ORLANDO, Fla.--(BUSINESS WIRE)--Zimek announced today the release of the EPA's approval for an antimicrobial product to be used in the company's patented rapid decontamination fogging and micro-misting system. Zimek invented and manufactures an infection control and biohazard remediation misting technology to help kill antibiotic-resistant bacteria and prevent the spread of infectious diseases among the public in enclosed environments wherever free air flows.
Zimek Systems have been tested with the appropriate sterilant formulation to successfully destroy Anthrax spores enabling rapid biohazard defense preparedness. In 2007, the U.S. Department of Homeland Security first purchased Zimek's Micro-Mist Rapid Decontamination Systems for use by the Federal Emergency Management Agency (FEMA) for deployment at its facilities at Mount Weather, Virginia pursuant to a sole source technology agreement. In 2009, the U.S. Department of Defense first began using Micro-Mist Systems at the United States Army Medical Research Institute of Infectious Diseases (USAMRIID) located at the U.S. Army Garrison at Fort Detrick, Maryland. Select hospitals around the country also use Zimek where there are concerns about drug-resistant bacteria to help reduce deadly hospital acquired infections.
Just a few weeks ago, the CDC Director Dr. Tom Frieden told Congress the current West-African Ebola outbreak is the largest of the disease ever, developing into an international crisis that is even worse than originally feared. "According to the CDC Director who traveled to Liberia this week, the outbreak is ahead of the response and is an absolute emergency with increased risk the disease will spread to other countries," said Rob Theisen, Chairman of Zimek's Advisory Board. "The CDC Director has further affirmed a repeated concern of the United Nations’ World Health Organization that the virus has up to a 21-day incubation period, meaning an infected person could get on an airplane in West Africa before symptoms appear and the person becomes contagious," Theisen added.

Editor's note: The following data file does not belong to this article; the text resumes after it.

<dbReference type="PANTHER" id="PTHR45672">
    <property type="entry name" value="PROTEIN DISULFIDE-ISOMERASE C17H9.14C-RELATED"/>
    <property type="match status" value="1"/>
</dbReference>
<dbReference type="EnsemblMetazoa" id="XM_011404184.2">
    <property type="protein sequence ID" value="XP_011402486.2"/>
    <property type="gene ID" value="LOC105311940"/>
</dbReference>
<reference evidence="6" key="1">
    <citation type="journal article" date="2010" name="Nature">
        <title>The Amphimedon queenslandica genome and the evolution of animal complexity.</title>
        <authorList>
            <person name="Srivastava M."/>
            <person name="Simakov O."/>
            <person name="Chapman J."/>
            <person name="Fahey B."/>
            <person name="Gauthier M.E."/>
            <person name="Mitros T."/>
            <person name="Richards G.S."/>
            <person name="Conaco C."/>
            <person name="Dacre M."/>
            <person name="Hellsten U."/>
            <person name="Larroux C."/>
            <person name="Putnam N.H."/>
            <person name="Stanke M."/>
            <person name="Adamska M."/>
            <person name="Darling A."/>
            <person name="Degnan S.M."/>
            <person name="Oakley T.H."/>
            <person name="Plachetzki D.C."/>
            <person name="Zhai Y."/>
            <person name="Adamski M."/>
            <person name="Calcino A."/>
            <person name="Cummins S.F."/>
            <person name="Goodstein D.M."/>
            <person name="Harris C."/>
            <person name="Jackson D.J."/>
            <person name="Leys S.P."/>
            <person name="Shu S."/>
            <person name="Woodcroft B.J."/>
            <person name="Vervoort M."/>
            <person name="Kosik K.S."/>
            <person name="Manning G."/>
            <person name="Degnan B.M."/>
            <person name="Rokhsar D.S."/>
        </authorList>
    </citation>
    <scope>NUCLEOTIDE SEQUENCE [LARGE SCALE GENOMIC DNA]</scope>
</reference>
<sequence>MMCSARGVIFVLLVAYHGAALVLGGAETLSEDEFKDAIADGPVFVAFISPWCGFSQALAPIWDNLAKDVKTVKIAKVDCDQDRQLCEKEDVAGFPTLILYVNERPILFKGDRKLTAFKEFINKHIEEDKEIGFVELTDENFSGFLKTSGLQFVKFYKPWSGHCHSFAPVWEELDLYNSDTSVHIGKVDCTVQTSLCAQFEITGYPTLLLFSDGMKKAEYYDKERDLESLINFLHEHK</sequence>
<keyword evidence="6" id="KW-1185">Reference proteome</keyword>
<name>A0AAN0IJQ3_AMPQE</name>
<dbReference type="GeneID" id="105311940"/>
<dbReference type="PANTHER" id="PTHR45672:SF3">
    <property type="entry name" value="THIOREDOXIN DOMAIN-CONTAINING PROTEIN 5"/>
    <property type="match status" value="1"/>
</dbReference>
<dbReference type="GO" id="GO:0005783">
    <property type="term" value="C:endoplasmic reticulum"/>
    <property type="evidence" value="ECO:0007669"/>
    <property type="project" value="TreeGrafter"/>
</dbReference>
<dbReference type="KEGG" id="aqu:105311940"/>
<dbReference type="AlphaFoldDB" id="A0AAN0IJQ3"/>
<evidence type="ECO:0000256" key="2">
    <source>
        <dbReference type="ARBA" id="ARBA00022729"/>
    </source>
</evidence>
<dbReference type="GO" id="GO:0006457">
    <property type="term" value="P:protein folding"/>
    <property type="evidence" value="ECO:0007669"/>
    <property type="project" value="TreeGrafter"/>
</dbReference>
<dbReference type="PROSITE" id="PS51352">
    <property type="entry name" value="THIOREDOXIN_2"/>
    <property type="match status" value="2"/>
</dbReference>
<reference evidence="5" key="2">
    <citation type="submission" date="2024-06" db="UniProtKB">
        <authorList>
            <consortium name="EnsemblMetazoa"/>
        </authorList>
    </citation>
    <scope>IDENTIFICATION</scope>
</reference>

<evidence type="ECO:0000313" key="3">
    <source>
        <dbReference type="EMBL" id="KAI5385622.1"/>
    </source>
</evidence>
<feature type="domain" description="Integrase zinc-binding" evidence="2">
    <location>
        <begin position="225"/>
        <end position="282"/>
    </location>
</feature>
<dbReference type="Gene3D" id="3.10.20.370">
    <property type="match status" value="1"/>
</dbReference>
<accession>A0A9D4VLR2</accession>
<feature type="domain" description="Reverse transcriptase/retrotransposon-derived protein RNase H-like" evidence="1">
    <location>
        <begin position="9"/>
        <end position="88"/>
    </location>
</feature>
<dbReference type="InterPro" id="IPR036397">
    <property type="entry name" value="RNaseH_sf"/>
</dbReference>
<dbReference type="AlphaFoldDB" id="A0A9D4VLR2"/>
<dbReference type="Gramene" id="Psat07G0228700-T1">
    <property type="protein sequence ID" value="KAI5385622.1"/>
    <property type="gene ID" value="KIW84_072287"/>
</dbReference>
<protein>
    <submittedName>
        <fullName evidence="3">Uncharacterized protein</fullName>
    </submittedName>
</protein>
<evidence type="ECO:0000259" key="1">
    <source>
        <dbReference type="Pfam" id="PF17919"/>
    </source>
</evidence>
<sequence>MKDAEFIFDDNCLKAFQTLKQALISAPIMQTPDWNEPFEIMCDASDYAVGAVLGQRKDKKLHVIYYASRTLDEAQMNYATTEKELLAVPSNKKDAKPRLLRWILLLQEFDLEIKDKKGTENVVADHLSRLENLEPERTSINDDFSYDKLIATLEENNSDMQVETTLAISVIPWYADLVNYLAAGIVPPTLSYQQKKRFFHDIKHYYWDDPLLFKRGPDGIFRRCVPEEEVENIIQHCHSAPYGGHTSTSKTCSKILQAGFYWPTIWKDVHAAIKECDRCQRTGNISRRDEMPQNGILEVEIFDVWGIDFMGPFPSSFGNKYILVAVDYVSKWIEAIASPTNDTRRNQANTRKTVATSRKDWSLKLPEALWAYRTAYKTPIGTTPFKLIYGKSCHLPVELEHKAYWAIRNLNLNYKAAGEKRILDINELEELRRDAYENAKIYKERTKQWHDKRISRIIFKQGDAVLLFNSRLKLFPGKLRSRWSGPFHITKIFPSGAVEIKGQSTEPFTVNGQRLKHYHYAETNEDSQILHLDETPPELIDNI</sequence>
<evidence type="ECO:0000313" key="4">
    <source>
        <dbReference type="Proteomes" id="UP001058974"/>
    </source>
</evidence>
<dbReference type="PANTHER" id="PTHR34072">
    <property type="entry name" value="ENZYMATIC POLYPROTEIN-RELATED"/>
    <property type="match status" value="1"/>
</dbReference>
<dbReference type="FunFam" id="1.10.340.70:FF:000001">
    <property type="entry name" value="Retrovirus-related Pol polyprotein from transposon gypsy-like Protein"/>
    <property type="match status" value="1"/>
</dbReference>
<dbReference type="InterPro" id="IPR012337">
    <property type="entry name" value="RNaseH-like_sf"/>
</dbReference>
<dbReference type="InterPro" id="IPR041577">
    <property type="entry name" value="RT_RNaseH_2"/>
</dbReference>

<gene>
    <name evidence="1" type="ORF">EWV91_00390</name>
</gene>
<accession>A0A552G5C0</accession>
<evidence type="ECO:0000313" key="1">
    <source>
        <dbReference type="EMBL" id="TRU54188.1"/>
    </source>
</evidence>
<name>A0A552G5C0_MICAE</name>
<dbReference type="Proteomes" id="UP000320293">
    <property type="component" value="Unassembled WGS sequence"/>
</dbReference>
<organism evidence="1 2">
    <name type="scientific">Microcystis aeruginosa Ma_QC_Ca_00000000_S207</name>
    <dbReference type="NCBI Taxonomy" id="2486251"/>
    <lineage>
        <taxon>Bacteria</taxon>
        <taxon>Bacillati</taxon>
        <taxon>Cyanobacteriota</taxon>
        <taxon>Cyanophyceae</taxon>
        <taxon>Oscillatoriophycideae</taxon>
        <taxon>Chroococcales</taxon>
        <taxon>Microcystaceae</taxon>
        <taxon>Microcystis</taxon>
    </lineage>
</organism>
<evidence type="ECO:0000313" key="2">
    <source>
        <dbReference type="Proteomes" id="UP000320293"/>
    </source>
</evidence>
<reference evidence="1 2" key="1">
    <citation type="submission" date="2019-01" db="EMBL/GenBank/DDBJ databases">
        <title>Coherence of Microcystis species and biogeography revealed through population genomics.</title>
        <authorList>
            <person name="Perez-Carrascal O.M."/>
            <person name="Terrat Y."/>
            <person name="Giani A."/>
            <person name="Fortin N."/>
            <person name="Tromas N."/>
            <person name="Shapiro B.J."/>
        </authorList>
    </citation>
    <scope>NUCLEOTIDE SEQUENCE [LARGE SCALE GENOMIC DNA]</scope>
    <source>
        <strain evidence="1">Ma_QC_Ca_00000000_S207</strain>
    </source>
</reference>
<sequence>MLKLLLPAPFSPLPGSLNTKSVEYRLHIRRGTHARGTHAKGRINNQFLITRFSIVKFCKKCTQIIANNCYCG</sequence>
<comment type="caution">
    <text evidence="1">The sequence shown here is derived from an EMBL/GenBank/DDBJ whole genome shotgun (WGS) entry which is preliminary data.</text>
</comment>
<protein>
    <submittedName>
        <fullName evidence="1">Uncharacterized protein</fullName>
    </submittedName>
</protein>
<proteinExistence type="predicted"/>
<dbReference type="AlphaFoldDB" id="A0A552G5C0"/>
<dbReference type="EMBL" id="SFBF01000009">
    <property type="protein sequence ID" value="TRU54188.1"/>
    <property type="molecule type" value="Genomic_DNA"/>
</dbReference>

Ebola and other deadly viruses and bacteria can be easily transmitted globally on commercial and military aircraft. It happened with the transmission of the Acinitobacter bacteria during the Iraq and Afghanistan Wars which formerly did not exist here prior to 2001 but contaminates most U.S. hospitals today. The ability of such microbes to rapidly mutate and replicate is one of the greatest global threats. Given recent concerns about the spread of the deadly Ebola virus, Zimek has begun to explore studies of commercial aircraft decontamination. The company believes an aircraft decontamination protocol can help prevent the spread of infectious diseases and save lives on military and commercial aircraft.
The Zimek System rapidly decontaminates enclosed environmental surfaces, per the EPA approved label, which frequently harbor multi-drug resistant organisms (MDRO), mold, harmful bacteria, viruses, and other contaminants. The Zimek rapid decontamination technology disperses micro-droplets of a disinfectant in an automatic "touchless" 360-degree application. Drone-like disinfection deployment can now be effectively achieved in enclosed spaces to thoroughly disinfect all surface areas and eliminate human error inevitably suffered by decontamination and environmental disinfection teams.
For more information on Zimek's decontamination technology, please visit www.zimek.com.